# Travelling Rugby Fan Problem

Posted on
6 Oct 2015

The Rugby World Cup is well underway here in England. So far, I have been lucky enough to witness Japan beat South Africa at the Community Stadium in Brighton and next on my list is the nail biting encounter between England and Australia at Twickenham in South West London. All this travelling got me thinking, what would be the fastest circular route to visit all the stadia hosting a Rugby World Cup game if one was lucky enough to have tickets?

The naive approach is to go to Google Maps and choose the best order yourself. However, and this is where the Numerical Algorithms Group comes in, algorithms exist to solve this type of problem. In fact, this is quite a famous problem and is commonly referred to as the Travelling Salesman Problem (TSP). A good introduction to the TSP can be found here.

So what can we use instead? The NAG Library contains a routine, H03BB, which can provide an approximate solution to the symmetric TSP. I was drawn to this routine for several reason: it has recently been added to the Library in Mark 25 and it simulates an interesting physical process called annealing.

Annealing is the process of heating a metal to a certain temperature and then cooling it slowly. The reason for doing this is to remove any stresses that have developed during the original formation. On the molecular scale, energetic atoms are free to rearrange themselves into the lowest energy state. This reduces impurities in the crystalline structure.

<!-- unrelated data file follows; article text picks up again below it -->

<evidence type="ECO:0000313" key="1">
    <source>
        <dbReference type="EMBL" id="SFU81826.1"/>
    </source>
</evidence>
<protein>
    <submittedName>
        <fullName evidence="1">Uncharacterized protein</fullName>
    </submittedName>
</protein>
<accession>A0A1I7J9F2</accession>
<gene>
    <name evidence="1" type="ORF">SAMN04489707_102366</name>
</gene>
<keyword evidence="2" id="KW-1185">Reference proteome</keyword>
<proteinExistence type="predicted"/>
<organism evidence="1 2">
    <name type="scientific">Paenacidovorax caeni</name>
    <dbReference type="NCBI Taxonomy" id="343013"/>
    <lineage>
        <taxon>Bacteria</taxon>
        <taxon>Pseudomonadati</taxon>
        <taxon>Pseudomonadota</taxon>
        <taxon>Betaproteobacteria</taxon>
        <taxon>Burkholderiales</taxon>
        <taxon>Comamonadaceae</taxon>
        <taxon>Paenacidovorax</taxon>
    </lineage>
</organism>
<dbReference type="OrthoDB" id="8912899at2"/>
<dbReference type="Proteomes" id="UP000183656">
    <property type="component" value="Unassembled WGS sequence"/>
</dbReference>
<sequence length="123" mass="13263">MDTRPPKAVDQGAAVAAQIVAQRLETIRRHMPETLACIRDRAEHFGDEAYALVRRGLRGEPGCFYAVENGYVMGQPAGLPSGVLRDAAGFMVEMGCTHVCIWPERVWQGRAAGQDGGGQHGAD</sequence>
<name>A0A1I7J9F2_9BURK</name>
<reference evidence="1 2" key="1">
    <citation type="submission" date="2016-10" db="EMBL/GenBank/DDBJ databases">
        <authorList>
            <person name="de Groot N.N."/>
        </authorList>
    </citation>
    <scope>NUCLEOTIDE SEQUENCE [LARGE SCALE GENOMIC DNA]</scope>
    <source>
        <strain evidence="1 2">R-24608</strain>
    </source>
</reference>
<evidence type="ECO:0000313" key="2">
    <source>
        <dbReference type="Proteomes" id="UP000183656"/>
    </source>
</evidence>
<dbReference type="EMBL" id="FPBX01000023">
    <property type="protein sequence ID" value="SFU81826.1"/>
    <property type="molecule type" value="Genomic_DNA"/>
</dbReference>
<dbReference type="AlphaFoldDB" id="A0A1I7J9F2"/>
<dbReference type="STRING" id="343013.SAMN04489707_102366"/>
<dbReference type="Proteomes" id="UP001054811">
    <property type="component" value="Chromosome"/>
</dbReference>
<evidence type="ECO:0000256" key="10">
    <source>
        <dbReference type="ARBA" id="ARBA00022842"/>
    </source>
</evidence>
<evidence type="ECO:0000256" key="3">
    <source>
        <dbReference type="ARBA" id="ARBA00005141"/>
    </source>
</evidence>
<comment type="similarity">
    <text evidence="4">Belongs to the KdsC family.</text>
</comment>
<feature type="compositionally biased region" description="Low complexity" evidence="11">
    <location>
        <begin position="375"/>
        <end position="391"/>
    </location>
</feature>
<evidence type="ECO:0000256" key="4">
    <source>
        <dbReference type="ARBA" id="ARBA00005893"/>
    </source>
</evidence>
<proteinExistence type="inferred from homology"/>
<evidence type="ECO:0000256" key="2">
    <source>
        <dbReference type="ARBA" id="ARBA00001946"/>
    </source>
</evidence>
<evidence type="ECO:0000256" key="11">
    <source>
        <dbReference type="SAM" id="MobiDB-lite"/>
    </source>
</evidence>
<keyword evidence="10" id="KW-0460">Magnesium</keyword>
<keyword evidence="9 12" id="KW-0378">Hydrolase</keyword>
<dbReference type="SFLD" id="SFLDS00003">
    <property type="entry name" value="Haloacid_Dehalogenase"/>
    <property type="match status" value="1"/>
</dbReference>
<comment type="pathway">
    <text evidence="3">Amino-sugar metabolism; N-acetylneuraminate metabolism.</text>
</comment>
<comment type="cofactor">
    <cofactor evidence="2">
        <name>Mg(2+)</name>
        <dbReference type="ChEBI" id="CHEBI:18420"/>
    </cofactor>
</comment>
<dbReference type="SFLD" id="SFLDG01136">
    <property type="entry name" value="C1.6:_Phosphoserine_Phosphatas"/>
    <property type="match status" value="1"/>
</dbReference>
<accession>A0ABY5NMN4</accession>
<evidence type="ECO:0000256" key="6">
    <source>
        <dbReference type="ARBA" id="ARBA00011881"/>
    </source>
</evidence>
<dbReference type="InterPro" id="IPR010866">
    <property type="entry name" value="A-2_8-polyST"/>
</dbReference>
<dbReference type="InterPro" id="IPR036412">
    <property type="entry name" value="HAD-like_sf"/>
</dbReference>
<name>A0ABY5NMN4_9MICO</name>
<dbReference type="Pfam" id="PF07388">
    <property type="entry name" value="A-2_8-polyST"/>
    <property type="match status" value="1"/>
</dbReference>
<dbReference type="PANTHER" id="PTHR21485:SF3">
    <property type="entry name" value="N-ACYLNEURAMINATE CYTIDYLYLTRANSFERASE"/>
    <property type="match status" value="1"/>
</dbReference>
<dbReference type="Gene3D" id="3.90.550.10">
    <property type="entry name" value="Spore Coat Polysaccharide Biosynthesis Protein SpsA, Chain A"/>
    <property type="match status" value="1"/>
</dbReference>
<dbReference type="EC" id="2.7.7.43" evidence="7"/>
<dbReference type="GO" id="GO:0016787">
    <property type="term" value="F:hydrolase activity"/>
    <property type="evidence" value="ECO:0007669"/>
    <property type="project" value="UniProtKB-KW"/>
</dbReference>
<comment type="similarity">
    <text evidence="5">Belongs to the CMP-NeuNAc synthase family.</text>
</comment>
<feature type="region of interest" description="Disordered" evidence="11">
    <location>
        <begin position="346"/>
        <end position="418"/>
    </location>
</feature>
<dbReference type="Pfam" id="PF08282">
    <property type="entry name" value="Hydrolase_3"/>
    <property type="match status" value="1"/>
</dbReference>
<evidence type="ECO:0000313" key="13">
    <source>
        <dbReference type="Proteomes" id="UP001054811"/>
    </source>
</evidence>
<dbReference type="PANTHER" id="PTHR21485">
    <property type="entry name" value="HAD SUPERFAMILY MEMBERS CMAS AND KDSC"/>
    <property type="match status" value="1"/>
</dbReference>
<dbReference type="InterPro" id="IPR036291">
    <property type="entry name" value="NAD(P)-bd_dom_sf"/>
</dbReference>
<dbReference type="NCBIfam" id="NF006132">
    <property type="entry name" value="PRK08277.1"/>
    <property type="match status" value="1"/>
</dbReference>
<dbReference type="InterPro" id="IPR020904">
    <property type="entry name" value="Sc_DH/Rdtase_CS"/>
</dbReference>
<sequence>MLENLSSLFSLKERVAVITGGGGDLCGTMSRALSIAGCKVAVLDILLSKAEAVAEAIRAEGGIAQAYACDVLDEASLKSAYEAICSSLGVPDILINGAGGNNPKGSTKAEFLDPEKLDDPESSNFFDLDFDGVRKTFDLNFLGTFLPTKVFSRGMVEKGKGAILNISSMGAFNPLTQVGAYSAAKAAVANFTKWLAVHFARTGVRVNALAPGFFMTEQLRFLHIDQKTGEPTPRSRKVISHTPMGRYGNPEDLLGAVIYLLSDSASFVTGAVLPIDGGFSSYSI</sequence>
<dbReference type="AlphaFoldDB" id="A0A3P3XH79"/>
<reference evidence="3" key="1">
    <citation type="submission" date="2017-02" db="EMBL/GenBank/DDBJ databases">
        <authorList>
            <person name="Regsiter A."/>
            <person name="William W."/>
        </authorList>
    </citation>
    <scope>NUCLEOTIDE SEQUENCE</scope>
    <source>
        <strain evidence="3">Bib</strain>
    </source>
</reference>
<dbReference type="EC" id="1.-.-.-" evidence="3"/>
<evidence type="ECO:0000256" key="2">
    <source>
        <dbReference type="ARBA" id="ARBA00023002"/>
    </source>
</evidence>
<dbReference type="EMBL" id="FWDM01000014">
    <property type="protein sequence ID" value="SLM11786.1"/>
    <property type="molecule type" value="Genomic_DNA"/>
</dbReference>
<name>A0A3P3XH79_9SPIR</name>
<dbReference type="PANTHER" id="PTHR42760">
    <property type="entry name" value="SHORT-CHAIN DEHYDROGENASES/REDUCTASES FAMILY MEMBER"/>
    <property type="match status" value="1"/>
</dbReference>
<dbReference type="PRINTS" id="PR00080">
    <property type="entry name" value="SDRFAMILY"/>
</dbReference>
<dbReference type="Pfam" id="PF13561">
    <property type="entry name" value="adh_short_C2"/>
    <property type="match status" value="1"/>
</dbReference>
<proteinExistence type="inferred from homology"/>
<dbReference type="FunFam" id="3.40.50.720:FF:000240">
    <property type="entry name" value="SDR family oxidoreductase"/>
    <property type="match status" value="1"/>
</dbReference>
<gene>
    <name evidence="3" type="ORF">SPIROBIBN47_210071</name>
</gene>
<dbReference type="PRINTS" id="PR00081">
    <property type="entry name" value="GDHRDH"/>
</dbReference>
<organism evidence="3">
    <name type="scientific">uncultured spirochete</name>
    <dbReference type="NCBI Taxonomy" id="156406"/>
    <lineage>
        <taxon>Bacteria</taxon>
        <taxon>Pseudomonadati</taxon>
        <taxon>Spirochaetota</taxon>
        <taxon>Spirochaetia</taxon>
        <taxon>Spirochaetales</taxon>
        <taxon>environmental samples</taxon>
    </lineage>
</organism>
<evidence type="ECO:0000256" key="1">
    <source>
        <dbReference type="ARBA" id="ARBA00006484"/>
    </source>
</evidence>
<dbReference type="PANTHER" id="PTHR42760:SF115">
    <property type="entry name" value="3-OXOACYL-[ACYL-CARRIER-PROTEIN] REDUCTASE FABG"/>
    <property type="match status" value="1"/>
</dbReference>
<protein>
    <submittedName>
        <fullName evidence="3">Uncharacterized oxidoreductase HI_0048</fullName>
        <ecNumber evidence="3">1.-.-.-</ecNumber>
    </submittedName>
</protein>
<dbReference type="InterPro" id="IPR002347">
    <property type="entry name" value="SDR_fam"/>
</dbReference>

Simulated annealing is inspired by the above physical process and attempts to solve the global optimization problem commonly known as the TSP. At higher ‘temperatures’ the solution space is traversed in large jumps. These help identify regions of low energy. Fundamental to the routine is the ability to jump to ‘higher’ energy states, as this allows a greater search of the solution space. Overall, the algorithm favours moving to a state lower in ‘energy’, rather than moving to a closer state with higher ‘energy’. Finally, as the ‘material’ cools, the jumps reduce in size. More information can be found here.

Before we can use the H03BB algorithm, we need some input data. At this point, I remembered that I had seen a similar problem on Reddit. Dr. Randy Olson used a genetic algorithm to solve the TSP. His blog post can be found here. On his blog, he also provided all the necessary code, in Python, to download a matrix of distances between the points from Google Maps using the Google Maps API. Details on how to get this matrix can be found here. He also produced a HTML file that can be used to display the solution on a webpage. That code can be found here.

So, we have an algorithm to solve the TSP, a method of getting the input data and a way of displaying the results. It’s now time to go ahead and solve the problem. The following stadia are hosting at least one game during the Rugby World Cup: